I was listening to one of the Chase Jarvis Live podcasts last week and during the show the guest was discussing how we should all send very short emails. One sentence emails with no more than 5 words are what the guest strives for. He went on to add that you should intentionally misspell words, write in all lower case letters and not punctuate correctly. The name of the guest escapes me but it wasn’t the messenger that was important as much as it was the message. His message was that this type of email will convey to the recipient that you are a very busy person and that you don’t have time for back and forth email conversations, or frivolous chatter.
Emails like the one described above don’t make me think that the person is really busy. They make me think that this person is either rude, stupid, doesn’t give a shit, or a combination of the three. If I receive an email that reads like the person on the other end was having a stroke while they typed it, I’m going to wonder whether English is not their first language, or, if I need to contact their next of kin.
I agree with the guest on the podcast that emails, for the most part, should be kept short and concise. It wouldn’t be a bad thing if more of us aimed to write emails, text messages or social media updates the way Hemingway would if he were alive today. But I also feel that any correspondence should be given a once-over for any glaring mistakes prior to sending.
SIDE NOTE: If you want to avoid the back and forth conversations in email, don’t leave your thoughts open-ended. To cut down on the back and forth emails I typically give people an If-Then option. I’ll send an email saying that I would like to meet with you at one of the following times. I list out two or three days and specific times that I’m available. I follow that up with if none of these times work for you, then please suggest a day and time when you are free and we’ll find something that works for both of us. This is much more concise then sending one email that asks if the person can meet on Tuesday at 11:30 am. They reply back no. Then you send a second email suggesting a different time. They write back and say no, with no suggested time. You see where I’m going with this. Okay, back to business.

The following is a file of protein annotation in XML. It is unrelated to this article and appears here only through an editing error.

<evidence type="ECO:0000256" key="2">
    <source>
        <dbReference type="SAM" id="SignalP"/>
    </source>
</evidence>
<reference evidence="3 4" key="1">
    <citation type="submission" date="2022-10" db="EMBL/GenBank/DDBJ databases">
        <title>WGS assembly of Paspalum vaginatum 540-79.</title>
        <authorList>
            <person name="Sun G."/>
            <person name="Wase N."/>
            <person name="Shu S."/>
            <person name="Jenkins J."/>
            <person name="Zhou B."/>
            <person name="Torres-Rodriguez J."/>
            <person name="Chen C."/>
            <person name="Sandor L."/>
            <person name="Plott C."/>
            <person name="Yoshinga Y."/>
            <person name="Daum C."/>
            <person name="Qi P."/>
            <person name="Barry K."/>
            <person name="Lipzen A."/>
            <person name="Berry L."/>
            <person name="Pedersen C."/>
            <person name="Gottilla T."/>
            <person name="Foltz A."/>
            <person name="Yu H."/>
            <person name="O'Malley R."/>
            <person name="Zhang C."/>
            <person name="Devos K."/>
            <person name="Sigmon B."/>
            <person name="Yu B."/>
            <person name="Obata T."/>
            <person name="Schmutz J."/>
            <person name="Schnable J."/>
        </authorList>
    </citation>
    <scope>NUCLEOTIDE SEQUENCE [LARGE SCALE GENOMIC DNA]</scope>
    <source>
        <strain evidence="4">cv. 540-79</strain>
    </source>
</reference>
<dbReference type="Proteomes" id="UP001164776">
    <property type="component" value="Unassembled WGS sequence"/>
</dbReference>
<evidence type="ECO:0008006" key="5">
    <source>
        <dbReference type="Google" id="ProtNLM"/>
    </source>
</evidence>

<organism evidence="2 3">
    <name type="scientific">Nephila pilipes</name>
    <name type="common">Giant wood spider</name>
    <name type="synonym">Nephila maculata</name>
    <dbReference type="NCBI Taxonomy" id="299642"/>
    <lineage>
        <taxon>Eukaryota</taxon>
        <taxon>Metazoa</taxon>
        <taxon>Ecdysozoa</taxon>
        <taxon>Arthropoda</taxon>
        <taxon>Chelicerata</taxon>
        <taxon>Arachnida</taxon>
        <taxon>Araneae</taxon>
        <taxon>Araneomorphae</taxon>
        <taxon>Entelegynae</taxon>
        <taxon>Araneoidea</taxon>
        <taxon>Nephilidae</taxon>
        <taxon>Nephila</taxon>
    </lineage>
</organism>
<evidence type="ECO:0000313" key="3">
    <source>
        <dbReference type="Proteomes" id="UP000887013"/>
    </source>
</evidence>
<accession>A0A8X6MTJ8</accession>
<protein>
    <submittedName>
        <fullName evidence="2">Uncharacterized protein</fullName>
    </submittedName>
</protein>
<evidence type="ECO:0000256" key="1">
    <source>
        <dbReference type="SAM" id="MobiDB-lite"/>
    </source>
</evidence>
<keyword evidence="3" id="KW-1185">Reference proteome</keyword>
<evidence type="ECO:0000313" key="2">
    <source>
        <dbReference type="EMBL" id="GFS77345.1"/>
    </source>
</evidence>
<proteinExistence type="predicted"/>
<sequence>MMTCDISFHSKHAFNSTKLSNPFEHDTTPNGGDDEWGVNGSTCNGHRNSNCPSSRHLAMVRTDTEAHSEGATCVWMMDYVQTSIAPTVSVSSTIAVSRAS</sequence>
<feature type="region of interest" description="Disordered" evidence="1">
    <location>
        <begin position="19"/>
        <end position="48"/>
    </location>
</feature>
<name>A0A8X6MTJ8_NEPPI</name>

I’m not saying you have to transcribe flawless prose, but don’t appear impatient, uneducated or lazy in your communication. In an age of Damn You, Auto Correct a lot of these mess ups could have been avoided if the sender would’ve exercised 30 seconds of patience to read what they wrote before sending. Taking a few seconds will possibly save you hours. So, take a minute and read it over. Does what you wrote make sense to you? Will it make sense to the person you’re sending it to? I realize we’re all busy, but we can all take a minute to proofread and act like we give a shit.